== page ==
Introduction The first part of the study devoted to guided tissue regenerative membranes was focused on a better understanding of the physicochemical and mechanical properties of commercial materials. The ... [more ▼]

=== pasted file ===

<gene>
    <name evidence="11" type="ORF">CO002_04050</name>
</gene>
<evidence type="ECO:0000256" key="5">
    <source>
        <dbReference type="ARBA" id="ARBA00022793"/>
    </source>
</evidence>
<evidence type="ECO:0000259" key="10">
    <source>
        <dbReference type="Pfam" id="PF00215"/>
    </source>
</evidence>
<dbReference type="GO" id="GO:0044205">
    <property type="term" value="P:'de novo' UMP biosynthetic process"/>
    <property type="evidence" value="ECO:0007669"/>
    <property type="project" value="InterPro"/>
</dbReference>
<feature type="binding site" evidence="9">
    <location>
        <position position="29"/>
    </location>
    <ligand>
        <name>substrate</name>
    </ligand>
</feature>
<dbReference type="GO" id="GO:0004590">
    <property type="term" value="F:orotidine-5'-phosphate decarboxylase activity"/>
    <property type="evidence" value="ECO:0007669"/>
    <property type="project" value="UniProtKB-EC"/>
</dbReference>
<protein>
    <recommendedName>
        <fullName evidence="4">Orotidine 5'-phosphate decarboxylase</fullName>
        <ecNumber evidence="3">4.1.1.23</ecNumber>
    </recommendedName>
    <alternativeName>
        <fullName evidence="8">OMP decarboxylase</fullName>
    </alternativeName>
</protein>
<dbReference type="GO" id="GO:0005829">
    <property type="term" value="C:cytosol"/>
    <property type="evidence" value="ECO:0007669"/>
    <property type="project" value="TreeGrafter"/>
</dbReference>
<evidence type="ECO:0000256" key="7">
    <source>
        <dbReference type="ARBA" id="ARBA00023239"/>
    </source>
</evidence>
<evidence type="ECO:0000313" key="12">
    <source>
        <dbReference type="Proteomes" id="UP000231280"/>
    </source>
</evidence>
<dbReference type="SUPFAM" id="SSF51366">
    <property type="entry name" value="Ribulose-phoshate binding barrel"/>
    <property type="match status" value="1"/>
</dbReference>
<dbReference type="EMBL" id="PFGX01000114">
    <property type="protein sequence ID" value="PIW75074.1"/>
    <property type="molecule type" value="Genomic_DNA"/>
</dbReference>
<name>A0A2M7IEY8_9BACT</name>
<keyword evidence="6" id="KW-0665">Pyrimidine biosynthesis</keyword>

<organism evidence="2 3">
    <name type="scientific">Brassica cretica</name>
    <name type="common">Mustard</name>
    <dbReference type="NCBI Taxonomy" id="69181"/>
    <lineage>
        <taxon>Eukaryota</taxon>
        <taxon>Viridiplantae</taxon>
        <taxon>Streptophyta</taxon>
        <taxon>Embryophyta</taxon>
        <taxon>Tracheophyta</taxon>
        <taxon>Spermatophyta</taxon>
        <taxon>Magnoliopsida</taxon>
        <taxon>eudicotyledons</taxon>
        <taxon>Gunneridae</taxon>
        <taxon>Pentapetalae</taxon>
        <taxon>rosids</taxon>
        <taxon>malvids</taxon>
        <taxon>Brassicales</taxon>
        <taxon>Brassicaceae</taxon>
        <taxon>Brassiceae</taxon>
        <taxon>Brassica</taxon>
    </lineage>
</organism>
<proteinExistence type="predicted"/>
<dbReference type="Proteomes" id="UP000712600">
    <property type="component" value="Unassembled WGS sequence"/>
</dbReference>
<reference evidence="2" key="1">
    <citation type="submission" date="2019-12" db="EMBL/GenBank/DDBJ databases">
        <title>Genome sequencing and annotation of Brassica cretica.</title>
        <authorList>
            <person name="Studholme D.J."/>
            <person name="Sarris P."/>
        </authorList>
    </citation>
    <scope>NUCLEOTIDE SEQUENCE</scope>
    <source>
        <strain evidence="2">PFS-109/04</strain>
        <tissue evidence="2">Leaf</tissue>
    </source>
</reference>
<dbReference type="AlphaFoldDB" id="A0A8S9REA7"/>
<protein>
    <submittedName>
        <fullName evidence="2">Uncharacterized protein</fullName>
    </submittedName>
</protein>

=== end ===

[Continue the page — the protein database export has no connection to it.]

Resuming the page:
Introduction The first part of the study devoted to guided tissue regenerative membranes was focused on a better understanding of the physicochemical and mechanical properties of commercial materials. The second objective of our study was to develop an in vitro device able to measure the long-term barrier effect of resorbable membranes. After the development of this new device, experiments were realized to characterize the long-term behaviour of commercially membranes with human gingival fibroblasts (HGF). Materials and methods The use of human gingival fibroblastic cells was chosen to get closer to biological conditions. Some gingival explants were removed in young and non-smoking healthy patients. From these explants, fibroblastic cells were isolated and cultivated. These cells will be able to be used between the third and the sixth passage. Resorbable membranes were chosen because they don’t require a second surgical operation. There are made of polyesters or collagen. A system based on inserts was developed in order to follow the degradation of membranes and the migration of cells across the material. The membrane was cut into 8 mm diameter punches and set in the bottom of the system. Once the whole was put together, it is laced into a 12 wells plate culture. First, the plates were put in an incubator at 37°C, during times ranging from 24 hours to several months. The barrier effect was then measured to reflect the gradual increase of permeability of each membrane. For this purpose, HGF were seeded on the different samples. The top of the bottle and the bottom of the well were then filled with culture medium. Non degradable synthetic Bioflex membranes were chosen as control samples which don't let pass cells (porosity : 0,4 µm). After 48 hours of incubation in the presence of cells, pictures of cells on membranes and in the bottom of wells were taken with an optic microscope. Viability tests (MTS) were then realized on membranes to evaluate cells proliferation and in the bottom of wells to measure barrier effect. Finally, the morphology of cells on selected membranes was characterized by Scanning Electron Microscopy. Conclusion Proliferation results correspond to data published by several authors. Furthermore, the barrier effect times found in the present study are similar to barrier effect times demonstrated in in vivo studies and announced by manufacturers. In conclusion, the finalized system is adapted to the analysis of long-term barrier effect of commercial GTR membranes. This system will be tested with synthetic bioresorbable membranes made of copolymers. [less ▲]